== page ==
I recently read an article about finding joy in the midst of parenting, embracing all the moments, and choosing to have a positive perspective on parenting. The phrase that stuck out to me was, “it’s ALL JOY.” And being someone that is literally nuts about my baby girl, I wholeheartedly resonate with that. Somehow, in the midst of every exhausting day, and in the midst of every parenting trial, I still find being a mama to be the greatest joy I have known on this Earth. But I am also someone who happens to have a very, uh, passionate, strong willed, and determined child. She’s only ten months old and she is more confident of what she wants in life than I am, I swear. And with her determined and strong willed nature comes lots of choices for me. Do I lose my cool? Do I complain? How do I manage my stress levels? What do I do when I am genuinely frustrated with her? And with all of those choices comes the underlying choice that drives all the rest: Will I choose joy? The reality is, sometimes it hurts to love your baby. But even in the midst of that pain, there’s a joy. So how do we find that?
How do I, as a new and constantly learning mama, find joy in parenting when parenting isn’t always happy?
Because that’s where the reality is. Parenting is not always happy. My baby is one hundred percent passionate (and I clearly have no idea where that came from) and has big feelings about little things. She has been that way since she was born. Actually, no, I knew she was that way in the womb. And the truth is, sometimes parenting her isn’t all rainbows and butterflies. I am reminded on a daily basis that sometimes it hurts to love your baby.
And I get it, I know that being a parent is challenging for anyone, but seriously y’all. When I was in California recently, several of my friends (who are seasoned mamas with multiple children) looked me in the eyes and said, “Yea, Laura, I can see why you are exhausted. She is definitely more difficult than the average baby.” So as I share about what to do when it hurts to love your baby, I want you to know that I am talking about an aspect of parenting that goes beyond night wakings, cold coffee, and forgotten date nights. I’m not talking about laundry piling up or dishes needing to be done. I am talking about the raw and real challenges that come with loving your baby so much that it truly does hurt.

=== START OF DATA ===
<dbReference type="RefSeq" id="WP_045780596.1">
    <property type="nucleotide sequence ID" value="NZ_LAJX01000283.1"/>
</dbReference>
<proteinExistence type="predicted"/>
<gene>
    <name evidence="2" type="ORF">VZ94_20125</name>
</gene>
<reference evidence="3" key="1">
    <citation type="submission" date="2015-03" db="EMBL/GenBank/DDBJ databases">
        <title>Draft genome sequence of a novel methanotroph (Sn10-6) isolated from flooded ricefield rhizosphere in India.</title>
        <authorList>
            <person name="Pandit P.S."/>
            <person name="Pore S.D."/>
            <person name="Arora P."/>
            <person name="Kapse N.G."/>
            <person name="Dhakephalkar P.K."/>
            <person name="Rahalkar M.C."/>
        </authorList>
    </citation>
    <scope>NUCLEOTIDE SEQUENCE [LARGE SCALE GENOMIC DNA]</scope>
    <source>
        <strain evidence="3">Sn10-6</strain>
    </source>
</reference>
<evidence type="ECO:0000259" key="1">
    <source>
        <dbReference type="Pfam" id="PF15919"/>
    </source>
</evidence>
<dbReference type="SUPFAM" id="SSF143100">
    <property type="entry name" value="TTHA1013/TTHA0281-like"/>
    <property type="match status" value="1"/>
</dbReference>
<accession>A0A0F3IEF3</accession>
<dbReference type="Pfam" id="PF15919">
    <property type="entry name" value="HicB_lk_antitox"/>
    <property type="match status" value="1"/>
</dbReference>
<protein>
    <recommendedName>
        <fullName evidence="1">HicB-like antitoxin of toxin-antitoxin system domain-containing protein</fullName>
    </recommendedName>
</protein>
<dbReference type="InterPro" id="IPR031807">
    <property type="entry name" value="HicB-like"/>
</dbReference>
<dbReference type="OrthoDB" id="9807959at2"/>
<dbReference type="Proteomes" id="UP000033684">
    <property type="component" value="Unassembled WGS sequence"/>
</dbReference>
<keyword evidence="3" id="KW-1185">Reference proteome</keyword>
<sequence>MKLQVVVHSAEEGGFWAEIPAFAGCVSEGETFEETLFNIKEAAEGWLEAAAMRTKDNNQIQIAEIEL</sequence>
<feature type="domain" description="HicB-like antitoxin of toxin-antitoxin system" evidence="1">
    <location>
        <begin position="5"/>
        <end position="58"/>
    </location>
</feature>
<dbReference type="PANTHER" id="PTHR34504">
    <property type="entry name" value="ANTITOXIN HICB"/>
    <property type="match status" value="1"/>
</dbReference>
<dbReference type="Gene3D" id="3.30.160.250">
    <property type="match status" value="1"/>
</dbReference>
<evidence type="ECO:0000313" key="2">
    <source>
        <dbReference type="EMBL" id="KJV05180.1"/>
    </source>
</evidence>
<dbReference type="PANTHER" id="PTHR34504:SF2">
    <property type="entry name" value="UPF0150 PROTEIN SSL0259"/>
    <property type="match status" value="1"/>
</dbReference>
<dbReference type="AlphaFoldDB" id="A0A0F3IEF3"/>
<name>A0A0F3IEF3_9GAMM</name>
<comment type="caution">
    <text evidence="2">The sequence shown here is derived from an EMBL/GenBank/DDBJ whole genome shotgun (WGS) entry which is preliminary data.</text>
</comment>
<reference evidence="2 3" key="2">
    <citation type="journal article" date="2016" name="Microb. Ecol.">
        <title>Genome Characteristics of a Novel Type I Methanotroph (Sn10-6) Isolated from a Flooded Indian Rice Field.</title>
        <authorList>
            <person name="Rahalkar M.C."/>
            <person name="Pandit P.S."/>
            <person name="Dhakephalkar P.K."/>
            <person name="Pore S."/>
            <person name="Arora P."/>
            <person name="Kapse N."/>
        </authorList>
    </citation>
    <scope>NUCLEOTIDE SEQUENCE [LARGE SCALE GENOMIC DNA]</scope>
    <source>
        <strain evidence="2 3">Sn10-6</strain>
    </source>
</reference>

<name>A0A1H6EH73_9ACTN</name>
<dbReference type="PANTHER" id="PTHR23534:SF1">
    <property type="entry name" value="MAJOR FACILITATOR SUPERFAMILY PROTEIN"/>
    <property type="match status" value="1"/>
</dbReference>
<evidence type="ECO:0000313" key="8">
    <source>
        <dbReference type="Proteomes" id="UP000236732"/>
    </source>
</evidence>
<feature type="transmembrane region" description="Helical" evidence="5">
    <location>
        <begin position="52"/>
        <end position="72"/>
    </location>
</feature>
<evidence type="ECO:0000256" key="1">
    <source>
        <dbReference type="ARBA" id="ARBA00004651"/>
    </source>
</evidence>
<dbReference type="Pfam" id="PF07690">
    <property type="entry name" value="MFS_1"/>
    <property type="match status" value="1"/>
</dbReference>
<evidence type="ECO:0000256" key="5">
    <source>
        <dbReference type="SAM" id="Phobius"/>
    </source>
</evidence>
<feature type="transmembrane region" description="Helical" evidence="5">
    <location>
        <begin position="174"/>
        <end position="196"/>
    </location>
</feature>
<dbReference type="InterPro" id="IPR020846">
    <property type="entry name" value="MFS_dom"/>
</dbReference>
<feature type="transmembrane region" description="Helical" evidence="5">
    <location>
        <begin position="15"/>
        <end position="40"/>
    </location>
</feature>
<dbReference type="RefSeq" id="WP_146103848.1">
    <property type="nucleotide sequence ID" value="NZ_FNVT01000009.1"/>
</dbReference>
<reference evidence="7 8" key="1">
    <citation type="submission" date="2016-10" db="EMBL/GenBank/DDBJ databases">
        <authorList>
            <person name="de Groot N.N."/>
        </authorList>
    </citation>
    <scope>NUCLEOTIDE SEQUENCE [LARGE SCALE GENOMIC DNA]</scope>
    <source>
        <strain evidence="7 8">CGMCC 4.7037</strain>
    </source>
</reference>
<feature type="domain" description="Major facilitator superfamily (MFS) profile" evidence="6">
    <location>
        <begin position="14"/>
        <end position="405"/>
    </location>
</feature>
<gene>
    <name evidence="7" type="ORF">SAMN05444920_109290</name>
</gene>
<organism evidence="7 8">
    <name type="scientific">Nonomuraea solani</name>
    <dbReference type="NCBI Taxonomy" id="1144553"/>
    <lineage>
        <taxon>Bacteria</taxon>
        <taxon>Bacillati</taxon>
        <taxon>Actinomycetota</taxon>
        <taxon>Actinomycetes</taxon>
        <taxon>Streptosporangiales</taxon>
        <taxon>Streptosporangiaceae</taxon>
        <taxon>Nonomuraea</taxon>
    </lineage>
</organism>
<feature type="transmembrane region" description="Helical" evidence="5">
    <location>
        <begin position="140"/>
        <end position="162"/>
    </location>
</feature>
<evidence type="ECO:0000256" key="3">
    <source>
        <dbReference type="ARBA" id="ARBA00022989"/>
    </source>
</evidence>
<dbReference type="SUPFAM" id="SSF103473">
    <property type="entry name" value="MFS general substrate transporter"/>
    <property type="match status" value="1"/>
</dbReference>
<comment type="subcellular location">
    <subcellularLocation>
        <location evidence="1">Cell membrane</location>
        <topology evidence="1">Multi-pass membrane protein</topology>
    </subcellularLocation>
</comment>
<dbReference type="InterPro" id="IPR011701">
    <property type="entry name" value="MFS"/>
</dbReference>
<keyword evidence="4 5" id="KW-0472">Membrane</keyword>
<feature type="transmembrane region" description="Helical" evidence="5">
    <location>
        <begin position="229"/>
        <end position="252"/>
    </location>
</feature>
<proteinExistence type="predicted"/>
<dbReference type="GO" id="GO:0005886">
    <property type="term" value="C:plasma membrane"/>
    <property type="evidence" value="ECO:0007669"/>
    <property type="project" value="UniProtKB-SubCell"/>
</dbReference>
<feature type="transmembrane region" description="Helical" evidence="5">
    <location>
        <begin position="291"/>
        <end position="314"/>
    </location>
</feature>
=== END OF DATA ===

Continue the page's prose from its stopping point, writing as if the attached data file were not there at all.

Maybe you’re wondering what I mean when I say it hurts. Well, with an extremely strong willed and determined child (and who knows, maybe with any child in general), sometimes the decisions I make as a mama are decisions that are made out of love, but they don’t make my baby happy. A more accurate way to say that would be to say that my decisions often make my baby very angry. I can’t speak for all the mamas, but I can speak for myself in saying that sometimes my love-driven decisions result in massive meltdowns. Learning how to parent and discipline a somewhat emotionally advanced baby is anything but easy, and
sometimes it always makes my heart ache when her little eyes fill with tears. It takes a great deal of courage and strength on my part to hold back my own tears, remind myself that she is safe, healthy, and well loved, and that she will be okay. It literally hurts my heart. It doesn’t get easier. In fact, in this stage of her development, it only gets harder.
She has learned that she can hit when she is upset, that she can throw something if it is not what she wants, and that she can say, “NO mama.” And while I know that she is just a baby, sometimes these things really hurt my heart. It makes me sad when she yells at me defiantly. It hurts when I let my feelings get the best of me and I become frustrated with her. And yet I don’t let these things go. I don’t shake it off and say, “she’s just a baby.”
Why? Because my husband and I have made a decision to start truly guiding her in loving and age appropriate discipline now rather than waiting until “she is old enough to understand.” And that decision means that every time she acts out, I have to respond. Perhaps that would be easy were it not for the whole “big feelings” thing. Because while my child is very passionate and very outspoken already, she is also quite possibly the most sensitive child I have ever met. A simple, “no ma’am,” can turn on the waterworks- no yelling required. And these moments are anything but happy. And I find myself feeling anything but joyful. Instead, I find myself feeling like a bad mom and wondering if my child still loves me even though I took a penny away so she wouldn’t choke on it.